Penzance

Penzance UK
Penzance UK

Penzance may be best known for its position in a popular Gilbert and Sullivan opera. However, this historic seafaring town 300 miles southwest of London has been drawing visitors for centuries. Its location, nestled in a sheltered bay, offers some of Britain’s best beaches, including cliffs, coves, and an enchanting tidal island. Its temperate climate provides fascinating gardens containing sub-tropical plants and trees. It’s far western location along England’s southern coastline makes it a transportation hub for flights and ferries to the nearby Isles of Scilly. With a history ranging from Christian and Celtic to Cromwell, Penzance is one of England’s most fascinating destinations.

Penzance Harbour

Penzance Harbour
Penzance Harbour

The heartbeat of Penzance is its harbor, the first anchorage one encounters along the English Channel from the Atlantic Ocean. While sea-based trading has declined since the height of Penzance Harbor, the area still provides transportation and recreation to the city. The harbor is the departure point for ferries to the nearby Isles of Scilly. Penzance Harbor also offers the only promenade in Cornwall. It begins at Quay Street, the oldest street in Penzance, and extending all the way to the neighboring town of Newlyn. Since 1935, the harbor has offered the Jubilee Bathing Pool, a pool open to the air and fed by water from the sea.

Penzance Beaches

Penzance Beaches
Penzance Beaches

A major draw to Penzance and surrounding West Cornwall is the area’s beaches. A recent cleaning program has made these some of the cleanest beaches in England. These pristine shores offer beachcombing as well as excellent water sports. Newlyn Tolcarne offers a breakwater, making it popular for surfing and bodyboarding, especially after large storms. Wherrytown Beach, between Penzance and Newlyn, is more laid back, offering safe swimming and a promenade with cafes and other shopping. Eastern Green along the coast of Mount Bay offers a very gentle slope, making it very safe for swimming.

Penzance Castle & Land’s End

Penzance Castle & Land’s End
Penzance Castle & Land’s End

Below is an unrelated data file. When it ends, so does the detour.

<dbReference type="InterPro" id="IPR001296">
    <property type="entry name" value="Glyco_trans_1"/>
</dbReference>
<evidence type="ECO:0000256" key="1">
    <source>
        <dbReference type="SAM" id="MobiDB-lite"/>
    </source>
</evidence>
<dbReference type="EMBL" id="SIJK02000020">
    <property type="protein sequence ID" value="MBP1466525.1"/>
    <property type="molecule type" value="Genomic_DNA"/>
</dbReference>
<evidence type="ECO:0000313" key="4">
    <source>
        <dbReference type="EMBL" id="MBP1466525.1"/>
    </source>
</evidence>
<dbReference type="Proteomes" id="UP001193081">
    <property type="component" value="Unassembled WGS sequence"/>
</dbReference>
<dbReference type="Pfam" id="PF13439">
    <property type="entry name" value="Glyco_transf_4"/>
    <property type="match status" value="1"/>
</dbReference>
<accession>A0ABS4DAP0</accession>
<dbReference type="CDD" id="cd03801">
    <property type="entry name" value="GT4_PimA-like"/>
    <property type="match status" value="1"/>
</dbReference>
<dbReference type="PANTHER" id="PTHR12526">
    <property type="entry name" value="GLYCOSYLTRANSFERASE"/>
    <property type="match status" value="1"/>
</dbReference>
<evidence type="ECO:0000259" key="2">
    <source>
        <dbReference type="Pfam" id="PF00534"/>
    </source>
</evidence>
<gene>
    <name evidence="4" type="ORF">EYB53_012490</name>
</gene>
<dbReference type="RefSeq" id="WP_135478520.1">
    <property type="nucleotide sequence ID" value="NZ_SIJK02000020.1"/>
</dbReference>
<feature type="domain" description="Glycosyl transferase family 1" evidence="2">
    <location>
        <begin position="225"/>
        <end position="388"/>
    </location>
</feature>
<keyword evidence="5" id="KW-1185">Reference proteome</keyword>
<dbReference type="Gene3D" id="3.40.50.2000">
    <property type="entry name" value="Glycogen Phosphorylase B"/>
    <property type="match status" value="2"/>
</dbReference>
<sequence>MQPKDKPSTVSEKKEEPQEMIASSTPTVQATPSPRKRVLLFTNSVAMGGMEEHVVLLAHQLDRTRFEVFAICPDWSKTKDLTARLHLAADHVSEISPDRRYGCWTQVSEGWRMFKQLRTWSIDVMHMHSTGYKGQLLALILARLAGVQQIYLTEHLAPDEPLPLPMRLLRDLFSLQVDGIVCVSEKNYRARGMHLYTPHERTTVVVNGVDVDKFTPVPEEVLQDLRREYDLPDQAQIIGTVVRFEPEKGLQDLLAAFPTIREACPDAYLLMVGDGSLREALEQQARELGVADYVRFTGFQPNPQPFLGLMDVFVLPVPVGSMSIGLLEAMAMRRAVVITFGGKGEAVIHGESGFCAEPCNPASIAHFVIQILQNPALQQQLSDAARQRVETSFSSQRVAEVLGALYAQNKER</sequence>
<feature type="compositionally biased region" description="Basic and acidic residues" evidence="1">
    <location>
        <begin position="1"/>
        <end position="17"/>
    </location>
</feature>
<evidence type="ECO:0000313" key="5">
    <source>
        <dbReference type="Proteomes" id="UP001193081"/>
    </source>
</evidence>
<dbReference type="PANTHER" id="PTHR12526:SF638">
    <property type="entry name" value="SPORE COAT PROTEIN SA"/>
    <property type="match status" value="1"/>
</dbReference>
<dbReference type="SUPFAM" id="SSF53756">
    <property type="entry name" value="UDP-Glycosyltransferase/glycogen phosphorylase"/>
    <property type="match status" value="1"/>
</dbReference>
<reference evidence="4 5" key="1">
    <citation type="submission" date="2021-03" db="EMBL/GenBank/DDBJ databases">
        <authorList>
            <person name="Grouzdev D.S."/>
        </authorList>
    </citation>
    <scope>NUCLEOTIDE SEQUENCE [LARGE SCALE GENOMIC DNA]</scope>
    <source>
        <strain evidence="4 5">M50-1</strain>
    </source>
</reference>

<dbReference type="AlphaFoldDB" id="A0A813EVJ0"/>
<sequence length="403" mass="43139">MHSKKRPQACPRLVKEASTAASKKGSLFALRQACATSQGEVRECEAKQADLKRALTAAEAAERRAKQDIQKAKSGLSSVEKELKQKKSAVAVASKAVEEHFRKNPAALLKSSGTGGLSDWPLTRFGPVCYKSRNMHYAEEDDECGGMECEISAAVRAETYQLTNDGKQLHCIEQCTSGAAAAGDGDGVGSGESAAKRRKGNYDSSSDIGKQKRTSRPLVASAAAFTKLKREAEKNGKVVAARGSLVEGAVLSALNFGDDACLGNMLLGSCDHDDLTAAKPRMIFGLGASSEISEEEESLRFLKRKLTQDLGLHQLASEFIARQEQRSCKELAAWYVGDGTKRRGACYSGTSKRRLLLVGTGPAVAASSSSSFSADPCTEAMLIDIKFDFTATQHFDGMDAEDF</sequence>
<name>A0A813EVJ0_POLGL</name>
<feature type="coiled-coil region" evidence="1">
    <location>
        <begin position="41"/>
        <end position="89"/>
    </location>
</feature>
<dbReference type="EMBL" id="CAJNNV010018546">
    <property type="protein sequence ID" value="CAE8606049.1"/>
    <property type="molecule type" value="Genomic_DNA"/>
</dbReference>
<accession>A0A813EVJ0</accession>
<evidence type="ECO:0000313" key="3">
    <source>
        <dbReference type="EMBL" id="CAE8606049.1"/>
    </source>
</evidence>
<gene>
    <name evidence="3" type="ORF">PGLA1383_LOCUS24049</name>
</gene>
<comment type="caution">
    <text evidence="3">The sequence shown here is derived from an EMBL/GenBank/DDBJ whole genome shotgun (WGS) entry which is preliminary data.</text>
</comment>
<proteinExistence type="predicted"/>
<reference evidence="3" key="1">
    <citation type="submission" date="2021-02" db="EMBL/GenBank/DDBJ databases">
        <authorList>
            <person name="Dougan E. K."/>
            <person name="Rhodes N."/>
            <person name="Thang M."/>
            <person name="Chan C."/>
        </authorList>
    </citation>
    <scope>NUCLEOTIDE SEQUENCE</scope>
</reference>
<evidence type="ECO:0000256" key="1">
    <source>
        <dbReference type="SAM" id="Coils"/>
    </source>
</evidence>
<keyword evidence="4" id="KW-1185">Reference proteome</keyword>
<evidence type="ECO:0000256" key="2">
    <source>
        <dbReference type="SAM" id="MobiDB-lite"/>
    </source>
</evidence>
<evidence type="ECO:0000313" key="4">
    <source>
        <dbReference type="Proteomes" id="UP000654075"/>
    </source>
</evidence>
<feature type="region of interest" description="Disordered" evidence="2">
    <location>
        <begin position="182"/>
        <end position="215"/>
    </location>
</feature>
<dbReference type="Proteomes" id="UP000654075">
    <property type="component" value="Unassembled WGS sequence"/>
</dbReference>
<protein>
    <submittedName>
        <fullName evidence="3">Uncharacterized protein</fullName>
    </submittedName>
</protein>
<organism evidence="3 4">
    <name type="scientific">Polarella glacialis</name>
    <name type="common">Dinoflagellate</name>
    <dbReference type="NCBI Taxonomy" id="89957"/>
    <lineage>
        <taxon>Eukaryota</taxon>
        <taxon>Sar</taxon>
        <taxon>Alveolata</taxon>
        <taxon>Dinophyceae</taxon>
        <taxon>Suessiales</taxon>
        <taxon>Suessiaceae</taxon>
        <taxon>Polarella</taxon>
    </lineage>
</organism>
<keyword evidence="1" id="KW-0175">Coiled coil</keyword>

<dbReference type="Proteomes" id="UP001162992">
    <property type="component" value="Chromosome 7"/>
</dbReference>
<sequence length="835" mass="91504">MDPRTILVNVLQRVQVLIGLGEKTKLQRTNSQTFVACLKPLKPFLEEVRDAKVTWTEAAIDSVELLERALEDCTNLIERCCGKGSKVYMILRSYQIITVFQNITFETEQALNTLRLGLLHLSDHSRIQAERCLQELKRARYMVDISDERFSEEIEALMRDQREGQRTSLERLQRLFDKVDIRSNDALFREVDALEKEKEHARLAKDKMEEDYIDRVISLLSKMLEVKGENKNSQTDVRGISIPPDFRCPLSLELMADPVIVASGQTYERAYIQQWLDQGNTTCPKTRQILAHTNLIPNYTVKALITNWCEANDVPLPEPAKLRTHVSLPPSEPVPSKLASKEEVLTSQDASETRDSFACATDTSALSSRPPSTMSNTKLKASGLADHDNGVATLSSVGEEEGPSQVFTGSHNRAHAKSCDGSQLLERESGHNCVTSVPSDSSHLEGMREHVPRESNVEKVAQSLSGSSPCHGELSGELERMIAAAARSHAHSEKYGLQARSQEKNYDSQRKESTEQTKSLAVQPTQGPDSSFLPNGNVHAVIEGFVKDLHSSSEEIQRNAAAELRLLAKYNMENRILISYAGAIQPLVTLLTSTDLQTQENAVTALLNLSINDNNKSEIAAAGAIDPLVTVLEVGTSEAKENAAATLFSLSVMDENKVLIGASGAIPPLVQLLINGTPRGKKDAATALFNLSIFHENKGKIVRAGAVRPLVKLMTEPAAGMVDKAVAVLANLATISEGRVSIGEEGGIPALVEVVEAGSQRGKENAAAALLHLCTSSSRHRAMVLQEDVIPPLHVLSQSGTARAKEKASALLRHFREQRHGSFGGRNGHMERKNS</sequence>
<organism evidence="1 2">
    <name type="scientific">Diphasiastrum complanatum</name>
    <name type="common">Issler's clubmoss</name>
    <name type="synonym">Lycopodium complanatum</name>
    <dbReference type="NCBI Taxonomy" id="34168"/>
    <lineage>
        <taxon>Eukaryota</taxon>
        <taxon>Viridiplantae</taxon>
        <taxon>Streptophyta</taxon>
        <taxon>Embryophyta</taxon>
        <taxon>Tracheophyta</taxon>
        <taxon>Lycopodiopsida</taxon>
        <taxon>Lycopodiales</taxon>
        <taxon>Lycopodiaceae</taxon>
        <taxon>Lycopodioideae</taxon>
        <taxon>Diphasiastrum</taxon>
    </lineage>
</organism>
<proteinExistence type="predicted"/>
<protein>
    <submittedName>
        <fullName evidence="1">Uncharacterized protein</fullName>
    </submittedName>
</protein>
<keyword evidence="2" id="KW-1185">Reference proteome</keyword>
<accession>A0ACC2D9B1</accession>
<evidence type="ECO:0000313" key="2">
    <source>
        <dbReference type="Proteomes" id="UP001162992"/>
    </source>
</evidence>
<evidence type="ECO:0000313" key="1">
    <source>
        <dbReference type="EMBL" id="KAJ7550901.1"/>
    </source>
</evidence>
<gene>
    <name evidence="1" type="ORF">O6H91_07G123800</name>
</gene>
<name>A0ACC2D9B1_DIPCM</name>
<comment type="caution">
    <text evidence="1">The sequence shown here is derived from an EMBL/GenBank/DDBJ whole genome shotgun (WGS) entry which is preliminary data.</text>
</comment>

Situated southeast of Penzance, 400 yards off the coast of Mount Bay, is a tidal island called St. Michael’s Mount, sometimes referred to as Penzance Castle. This majestic island is cut off from the mainland each day when the causeway is covered by the high tide. Legend claims that a church was built on the island’s summit after Michael the Archangel appeared to local fisherman in the fifth century. Since then, the island has been home to an abbey and a fortress. Today, the medieval castle gracing the top of the island belongs to the St. Aubyn family, who still occupy its walls. Visitors to the island are welcome to stroll the castle and the surrounding small village of this enchanting island.  Another fascinating day trip from Penzance is Land’s End, the most westerly point of England’s mainland. Located only eight miles southwest of Penzance, the views of this landmark on the Penwith Peninsula offer stunning cliff and ocean views.

Penzance Hotels & Lodging

Penzance Hotels & Lodging
Penzance Hotels & Lodging

Penzance offers several hotels, including the popular Hotel Penzance (pictured), five minutes from the train station. However, Penzance prides itself on excellent bed and breakfast lodging options, such as the Treventon Guest House and the Chy-An-Mor. There is also a plethora of vacation rental houses to choose from, as well as caravan and camping parks throughout Cornwall.

Top image: Tim Green aka atoach (flickr)

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